Employment verification can help you ensure that your new employees have been honest during the earlier stages of the hiring process. But, how long does employment verification take? When employers and candidates both do everything perfectly, a Verification of Employment (VoE) can take as little as one business day. But certain common issues can extend the VoE process over several days.
Employment verification is fairly straightforward when things go well and doesn’t require an extensive amount of information. A basic employment verification includes the following information:
If that’s all the information you need to make a hiring decision, the employment verification process will likely be quite swift; anyone in the employee’s HR department can quickly provide the answers. However, employers often need more details, and the more you ask for, the longer the VoE process can become.
HR staff for companies using manual processes for employment verification often need to put in considerable time tracking down various types of information. This information can span across payroll and other systems, which can add hours or even days to the VoE process. For example, the HR manager for the personal finance website The Motley Fool found she was taking at least two hours per week just processing VoEs for the Fool’s 315 employees. This eventually inspired her to switch to Truework.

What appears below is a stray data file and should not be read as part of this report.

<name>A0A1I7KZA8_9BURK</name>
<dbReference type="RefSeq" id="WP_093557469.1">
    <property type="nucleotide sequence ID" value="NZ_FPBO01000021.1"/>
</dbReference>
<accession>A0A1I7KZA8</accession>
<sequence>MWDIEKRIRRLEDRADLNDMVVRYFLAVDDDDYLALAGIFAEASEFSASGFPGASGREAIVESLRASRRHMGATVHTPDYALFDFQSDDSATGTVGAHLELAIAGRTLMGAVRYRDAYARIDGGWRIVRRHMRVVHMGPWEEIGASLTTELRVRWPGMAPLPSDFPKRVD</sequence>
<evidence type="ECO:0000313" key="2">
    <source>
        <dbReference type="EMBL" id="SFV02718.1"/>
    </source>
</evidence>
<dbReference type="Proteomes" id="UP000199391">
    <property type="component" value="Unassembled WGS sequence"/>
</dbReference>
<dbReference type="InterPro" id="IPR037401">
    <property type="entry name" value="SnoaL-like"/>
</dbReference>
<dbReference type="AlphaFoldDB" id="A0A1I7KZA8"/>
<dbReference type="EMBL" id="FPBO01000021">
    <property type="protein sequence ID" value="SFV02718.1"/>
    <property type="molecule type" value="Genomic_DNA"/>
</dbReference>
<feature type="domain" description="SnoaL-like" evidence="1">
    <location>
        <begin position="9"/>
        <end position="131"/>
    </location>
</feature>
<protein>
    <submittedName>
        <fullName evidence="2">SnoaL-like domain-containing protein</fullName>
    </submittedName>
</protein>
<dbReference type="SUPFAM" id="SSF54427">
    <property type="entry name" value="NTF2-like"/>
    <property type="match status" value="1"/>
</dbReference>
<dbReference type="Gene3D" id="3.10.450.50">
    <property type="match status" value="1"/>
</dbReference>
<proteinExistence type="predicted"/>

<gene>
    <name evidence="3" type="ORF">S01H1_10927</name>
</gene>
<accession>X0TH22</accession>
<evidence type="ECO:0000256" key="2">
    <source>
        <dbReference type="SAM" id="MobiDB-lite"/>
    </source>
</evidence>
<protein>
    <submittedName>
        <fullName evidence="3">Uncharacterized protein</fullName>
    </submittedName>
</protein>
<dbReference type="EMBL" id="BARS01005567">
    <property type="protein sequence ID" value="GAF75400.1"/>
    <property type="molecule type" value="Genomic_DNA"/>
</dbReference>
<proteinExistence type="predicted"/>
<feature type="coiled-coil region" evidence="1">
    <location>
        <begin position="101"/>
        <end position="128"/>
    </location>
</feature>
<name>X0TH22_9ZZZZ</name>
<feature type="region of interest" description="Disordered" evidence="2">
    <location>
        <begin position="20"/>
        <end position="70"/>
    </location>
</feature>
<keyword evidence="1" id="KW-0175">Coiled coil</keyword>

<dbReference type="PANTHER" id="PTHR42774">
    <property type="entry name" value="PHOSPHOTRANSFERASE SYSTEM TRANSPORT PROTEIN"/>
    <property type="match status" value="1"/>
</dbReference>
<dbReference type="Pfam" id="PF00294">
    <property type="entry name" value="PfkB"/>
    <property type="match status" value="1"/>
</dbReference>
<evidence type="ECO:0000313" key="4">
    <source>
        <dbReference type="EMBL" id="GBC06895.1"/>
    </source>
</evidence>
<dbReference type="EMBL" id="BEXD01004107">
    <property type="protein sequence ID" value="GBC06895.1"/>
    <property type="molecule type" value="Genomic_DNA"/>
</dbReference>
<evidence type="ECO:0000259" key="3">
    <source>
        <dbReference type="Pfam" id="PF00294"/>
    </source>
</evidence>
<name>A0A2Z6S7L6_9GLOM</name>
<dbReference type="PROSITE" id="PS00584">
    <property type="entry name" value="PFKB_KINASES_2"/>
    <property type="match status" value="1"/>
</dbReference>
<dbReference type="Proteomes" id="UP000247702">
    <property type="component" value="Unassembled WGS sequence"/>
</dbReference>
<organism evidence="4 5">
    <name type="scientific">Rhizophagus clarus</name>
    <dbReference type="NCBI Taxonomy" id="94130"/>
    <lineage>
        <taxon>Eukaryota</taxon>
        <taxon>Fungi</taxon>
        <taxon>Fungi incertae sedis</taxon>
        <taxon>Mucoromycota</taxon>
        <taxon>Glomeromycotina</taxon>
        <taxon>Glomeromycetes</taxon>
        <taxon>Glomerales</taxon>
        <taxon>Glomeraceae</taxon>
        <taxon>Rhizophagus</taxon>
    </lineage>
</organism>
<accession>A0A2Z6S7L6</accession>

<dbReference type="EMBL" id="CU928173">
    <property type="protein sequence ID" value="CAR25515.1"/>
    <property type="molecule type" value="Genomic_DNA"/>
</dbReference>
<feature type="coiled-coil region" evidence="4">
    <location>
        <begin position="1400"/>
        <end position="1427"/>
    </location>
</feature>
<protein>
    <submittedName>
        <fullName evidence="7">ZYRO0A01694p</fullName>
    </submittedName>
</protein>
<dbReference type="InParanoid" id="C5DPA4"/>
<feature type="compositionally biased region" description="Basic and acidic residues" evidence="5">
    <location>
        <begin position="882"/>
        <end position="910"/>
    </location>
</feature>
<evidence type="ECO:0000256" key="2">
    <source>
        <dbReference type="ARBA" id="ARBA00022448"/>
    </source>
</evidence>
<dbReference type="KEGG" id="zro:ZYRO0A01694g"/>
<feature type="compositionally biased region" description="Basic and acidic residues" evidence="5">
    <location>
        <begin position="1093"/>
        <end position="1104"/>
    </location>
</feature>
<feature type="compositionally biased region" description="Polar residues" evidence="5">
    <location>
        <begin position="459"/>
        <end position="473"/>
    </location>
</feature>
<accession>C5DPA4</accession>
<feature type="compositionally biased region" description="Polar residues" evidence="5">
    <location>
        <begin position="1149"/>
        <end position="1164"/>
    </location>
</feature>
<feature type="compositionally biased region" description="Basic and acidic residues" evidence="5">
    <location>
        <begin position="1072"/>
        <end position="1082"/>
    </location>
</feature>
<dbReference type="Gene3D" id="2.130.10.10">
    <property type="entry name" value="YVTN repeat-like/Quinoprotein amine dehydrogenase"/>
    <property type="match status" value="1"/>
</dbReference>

Requesting information that’s not immediately available to HR personnel will slow down the verification process even further. For instance, employers often want to know the reason why a candidate left their previous job. In that situation, you may need to speak directly with the candidate’s former manager. But finding and connecting with that person can add considerable time to completing the VoE.
But, beyond these general scenarios, there are some very common delays that can throw off the entire process.
Verification complexity aside, both employers and employees can accidentally introduce factors that will slow down the VoE process or even bring it grinding to a halt. This process should take several days at most, but the following delays can extend that well beyond the estimated time.
Despite their best efforts, candidates may not provide all the information you need to reach a former employer. Sometimes, crucial information, such as a phone number, is completely missing. In other cases, the phone number or address from a candidate’s resume may be out of date, especially for employers from many years prior. To minimize these delays, encourage candidates to double-check contact information and explain exactly what you need from them to conduct a verification.
If you have a VoE to conduct and don’t have correct contact information, an online search is usually the fastest and best way to track down a company. Try searching for “
If a candidate’s former employer is no longer around, tracking down their employment details can be difficult to impossible. Usually, the only way to get that information is to track down a former manager at their new place of employment. Candidates can help immensely by providing personal phone numbers or email addresses for those managers.